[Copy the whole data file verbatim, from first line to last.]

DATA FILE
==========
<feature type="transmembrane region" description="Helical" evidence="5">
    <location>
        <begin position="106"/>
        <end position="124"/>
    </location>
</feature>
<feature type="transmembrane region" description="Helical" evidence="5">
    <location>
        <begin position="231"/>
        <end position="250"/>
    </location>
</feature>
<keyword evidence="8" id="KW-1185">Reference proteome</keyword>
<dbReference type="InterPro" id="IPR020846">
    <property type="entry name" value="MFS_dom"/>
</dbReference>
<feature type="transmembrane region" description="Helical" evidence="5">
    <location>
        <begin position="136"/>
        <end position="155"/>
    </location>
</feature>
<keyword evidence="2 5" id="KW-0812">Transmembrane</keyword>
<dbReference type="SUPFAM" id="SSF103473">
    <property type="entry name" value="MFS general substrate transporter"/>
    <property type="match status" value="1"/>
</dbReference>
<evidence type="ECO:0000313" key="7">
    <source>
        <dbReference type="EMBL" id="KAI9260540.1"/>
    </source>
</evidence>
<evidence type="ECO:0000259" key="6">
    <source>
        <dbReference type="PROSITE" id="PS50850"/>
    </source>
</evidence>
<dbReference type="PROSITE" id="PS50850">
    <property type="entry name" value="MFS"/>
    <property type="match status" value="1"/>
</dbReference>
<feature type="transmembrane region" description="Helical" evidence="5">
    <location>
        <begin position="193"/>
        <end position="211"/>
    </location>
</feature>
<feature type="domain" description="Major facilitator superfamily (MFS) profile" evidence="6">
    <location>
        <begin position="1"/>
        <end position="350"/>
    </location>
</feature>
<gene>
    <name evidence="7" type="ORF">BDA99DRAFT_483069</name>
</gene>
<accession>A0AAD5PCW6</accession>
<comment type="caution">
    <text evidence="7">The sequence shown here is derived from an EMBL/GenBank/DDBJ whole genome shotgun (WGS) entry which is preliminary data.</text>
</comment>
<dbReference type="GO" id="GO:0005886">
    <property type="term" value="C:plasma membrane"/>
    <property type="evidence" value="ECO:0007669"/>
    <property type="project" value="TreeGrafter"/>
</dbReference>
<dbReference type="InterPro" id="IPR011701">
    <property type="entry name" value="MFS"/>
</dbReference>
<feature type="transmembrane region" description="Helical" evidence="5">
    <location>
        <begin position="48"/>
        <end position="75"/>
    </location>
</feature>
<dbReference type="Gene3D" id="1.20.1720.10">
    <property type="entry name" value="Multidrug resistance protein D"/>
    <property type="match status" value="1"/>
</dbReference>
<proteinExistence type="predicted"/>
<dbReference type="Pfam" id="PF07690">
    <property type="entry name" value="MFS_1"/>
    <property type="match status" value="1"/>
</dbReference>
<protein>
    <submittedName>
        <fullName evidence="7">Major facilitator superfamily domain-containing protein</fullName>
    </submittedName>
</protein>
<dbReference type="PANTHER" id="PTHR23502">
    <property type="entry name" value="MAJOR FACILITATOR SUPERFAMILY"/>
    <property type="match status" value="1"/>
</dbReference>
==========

<feature type="transmembrane region" description="Helical" evidence="5">
    <location>
        <begin position="106"/>
        <end position="124"/>
    </location>
</feature>
<feature type="transmembrane region" description="Helical" evidence="5">
    <location>
        <begin position="231"/>
        <end position="250"/>
    </location>
</feature>
<keyword evidence="8" id="KW-1185">Reference proteome</keyword>
<dbReference type="InterPro" id="IPR020846">
    <property type="entry name" value="MFS_dom"/>
</dbReference>
<feature type="transmembrane region" description="Helical" evidence="5">
    <location>
        <begin position="136"/>
        <end position="155"/>
    </location>
</feature>
<keyword evidence="2 5" id="KW-0812">Transmembrane</keyword>
<dbReference type="SUPFAM" id="SSF103473">
    <property type="entry name" value="MFS general substrate transporter"/>
    <property type="match status" value="1"/>
</dbReference>
<evidence type="ECO:0000313" key="7">
    <source>
        <dbReference type="EMBL" id="KAI9260540.1"/>
    </source>
</evidence>
<evidence type="ECO:0000259" key="6">
    <source>
        <dbReference type="PROSITE" id="PS50850"/>
    </source>
</evidence>
<dbReference type="PROSITE" id="PS50850">
    <property type="entry name" value="MFS"/>
    <property type="match status" value="1"/>
</dbReference>
<feature type="transmembrane region" description="Helical" evidence="5">
    <location>
        <begin position="193"/>
        <end position="211"/>
    </location>
</feature>
<feature type="domain" description="Major facilitator superfamily (MFS) profile" evidence="6">
    <location>
        <begin position="1"/>
        <end position="350"/>
    </location>
</feature>
<gene>
    <name evidence="7" type="ORF">BDA99DRAFT_483069</name>
</gene>
<accession>A0AAD5PCW6</accession>
<comment type="caution">
    <text evidence="7">The sequence shown here is derived from an EMBL/GenBank/DDBJ whole genome shotgun (WGS) entry which is preliminary data.</text>
</comment>
<dbReference type="GO" id="GO:0005886">
    <property type="term" value="C:plasma membrane"/>
    <property type="evidence" value="ECO:0007669"/>
    <property type="project" value="TreeGrafter"/>
</dbReference>
<dbReference type="InterPro" id="IPR011701">
    <property type="entry name" value="MFS"/>
</dbReference>
<feature type="transmembrane region" description="Helical" evidence="5">
    <location>
        <begin position="48"/>
        <end position="75"/>
    </location>
</feature>
<dbReference type="Gene3D" id="1.20.1720.10">
    <property type="entry name" value="Multidrug resistance protein D"/>
    <property type="match status" value="1"/>
</dbReference>
<proteinExistence type="predicted"/>
<dbReference type="Pfam" id="PF07690">
    <property type="entry name" value="MFS_1"/>
    <property type="match status" value="1"/>
</dbReference>
<protein>
    <submittedName>
        <fullName evidence="7">Major facilitator superfamily domain-containing protein</fullName>
    </submittedName>
</protein>
<dbReference type="PANTHER" id="PTHR23502">
    <property type="entry name" value="MAJOR FACILITATOR SUPERFAMILY"/>
    <property type="match status" value="1"/>
</dbReference>